Horse Penis strikes again

I will never buy another HP printer as long as I live

The long-awaited paperless office recedes ever more quickly, at least in most official offices. Here in the home office, however, my printer has sat idle for more than a year, probably because printing at the office has been available. But last week, I needed to print. Usual problems. Ink past its sell-by date. 1 All of them. Then discover I don’t have a full set of replacements. Order them, and wait for them to arrive. Pull out the old ones, stick in the new ones, throw the old ones in the bin. Discover that the new cartridges are of the wrong region.

Yup, we’ve been here before. But this time I know the score. I have real work to do, so I delay calling Horse Penis printer support. When I do so, a nice young man tells me that I need a cartridge from the old region in order to set the new region. The garbage has been emptied, but in a drawer I have a couple of unused ones. Fine, I say, I have one, but it is out of date. He puts me on hold while he checks with a technical whizz that an out-of-date cartridge will work. It will. He puts me on hold to wait for a (presumably different) technical whizz. I listen to Vivaldi and watch my credit leak out of Skype. Another nice person comes on the line and after we exchange pleasantries, names and serial numbers we’re ready to do the deed.

“So, you have a full set of the old cartridges,” Lauren asks chirpily.

“No, I don’t have a full set. I just have a couple, and they’re out of date. Your colleague checked, and said that would be OK.”

“Oh no.”

I listen to more Vivaldi while she does whatever she needs to before coming back on and telling me, not in quite so few words, that I’m screwed.

As calmly as I can, I assure Lauren that I know this is not her fault, and that there’s nothing she can do about it, but if she would mind possibly conveying a message up the chain that I for one will never again buy an HP printer, that would be grand. And as a parting shot, I say that I simply can’t understand why HP would actually undermine its sales in this way. At which, Lauren perks up.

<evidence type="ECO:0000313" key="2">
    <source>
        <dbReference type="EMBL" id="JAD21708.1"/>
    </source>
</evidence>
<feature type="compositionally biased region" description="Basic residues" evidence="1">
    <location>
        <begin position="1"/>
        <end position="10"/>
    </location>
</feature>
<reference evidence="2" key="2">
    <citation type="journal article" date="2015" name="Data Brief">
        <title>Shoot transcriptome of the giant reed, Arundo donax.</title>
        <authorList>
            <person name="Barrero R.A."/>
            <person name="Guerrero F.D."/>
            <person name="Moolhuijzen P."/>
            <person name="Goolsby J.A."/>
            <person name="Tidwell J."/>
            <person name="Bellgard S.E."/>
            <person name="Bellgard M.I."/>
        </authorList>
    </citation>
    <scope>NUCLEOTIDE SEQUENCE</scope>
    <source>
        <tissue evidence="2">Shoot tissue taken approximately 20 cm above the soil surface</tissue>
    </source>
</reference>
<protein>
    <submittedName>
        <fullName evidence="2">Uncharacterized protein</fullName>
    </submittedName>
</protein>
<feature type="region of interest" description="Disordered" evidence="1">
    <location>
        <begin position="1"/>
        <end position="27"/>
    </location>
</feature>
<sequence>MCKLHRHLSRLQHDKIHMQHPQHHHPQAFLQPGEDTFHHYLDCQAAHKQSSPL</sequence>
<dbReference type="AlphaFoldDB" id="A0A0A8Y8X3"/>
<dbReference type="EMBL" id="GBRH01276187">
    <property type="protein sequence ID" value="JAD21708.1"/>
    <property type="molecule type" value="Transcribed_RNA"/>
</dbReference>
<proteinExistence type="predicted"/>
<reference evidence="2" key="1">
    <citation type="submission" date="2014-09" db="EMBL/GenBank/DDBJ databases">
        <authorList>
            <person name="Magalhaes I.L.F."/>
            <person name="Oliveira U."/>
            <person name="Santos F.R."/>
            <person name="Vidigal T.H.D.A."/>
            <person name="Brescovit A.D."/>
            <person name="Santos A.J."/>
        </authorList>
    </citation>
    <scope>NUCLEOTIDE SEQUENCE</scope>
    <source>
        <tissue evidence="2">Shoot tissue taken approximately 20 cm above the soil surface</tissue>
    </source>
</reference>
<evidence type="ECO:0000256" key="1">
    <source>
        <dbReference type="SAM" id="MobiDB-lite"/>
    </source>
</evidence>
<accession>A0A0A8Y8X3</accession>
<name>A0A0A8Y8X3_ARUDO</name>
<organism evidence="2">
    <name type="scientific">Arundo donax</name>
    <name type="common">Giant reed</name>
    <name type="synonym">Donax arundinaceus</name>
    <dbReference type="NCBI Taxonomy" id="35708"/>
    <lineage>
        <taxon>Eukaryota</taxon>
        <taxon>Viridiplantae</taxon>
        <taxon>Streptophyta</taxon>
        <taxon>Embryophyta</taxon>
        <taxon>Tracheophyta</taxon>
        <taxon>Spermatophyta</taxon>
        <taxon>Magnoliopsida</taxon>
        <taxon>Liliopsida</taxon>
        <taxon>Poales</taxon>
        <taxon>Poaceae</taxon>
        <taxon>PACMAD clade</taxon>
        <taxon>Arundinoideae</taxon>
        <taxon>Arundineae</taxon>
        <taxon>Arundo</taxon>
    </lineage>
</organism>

“Oh, I can tell you why. It’s EU legislation, to stop people buying things more cheaply in another place, which harms the economy of both places.”

Which, of course, is complete tosh. I mean, it probably is EU legislation. But the argument is tosh. Furthermore, I have “US” cartridges made in Ireland, and “Europe” cartridges made in Malaysia, and the whole thing sucks.

{% pullquote %}The following day, I wandered down to a big shopping street to buy a new, cheap, monochrome printer for the occasional bit of printing I need done. There’s a laser printer for €60 whose cartridges cost €80, which I discover in the nick of time doesn’t play nicely with Mac. There are printers for less than €40, whose running costs I don’t even attempt to investigate. I know the model. King Camp Gillette was a genius. But {" a printer is not a razor. "} In the end I decided that no household needs more than one printer anyway, and with the help of a USB stick and good old sneakernet, the Main Squeeze’s unit would do for me too. {% endpullquote %}

Talking it over with my compadre, we agreed on three things. First, that the current state of affairs was a terrible thing. Secondly, that while the costs of entry to the printer market might be formidably high if you want to be pushing the envelope etc etc, if a company were to offer a restricted line (monochrome laser, workaday colour inkjet, pro colour inkjet) where both machine and consumables were fairly priced, we’d both be happy to Kickstart the hell out it. And finally, that the first company to offer 3D printer plans to make your own printer could have our firstborn.

  1. What, it goes mouldy? I mean, dried up I could deal with, but out of date? 

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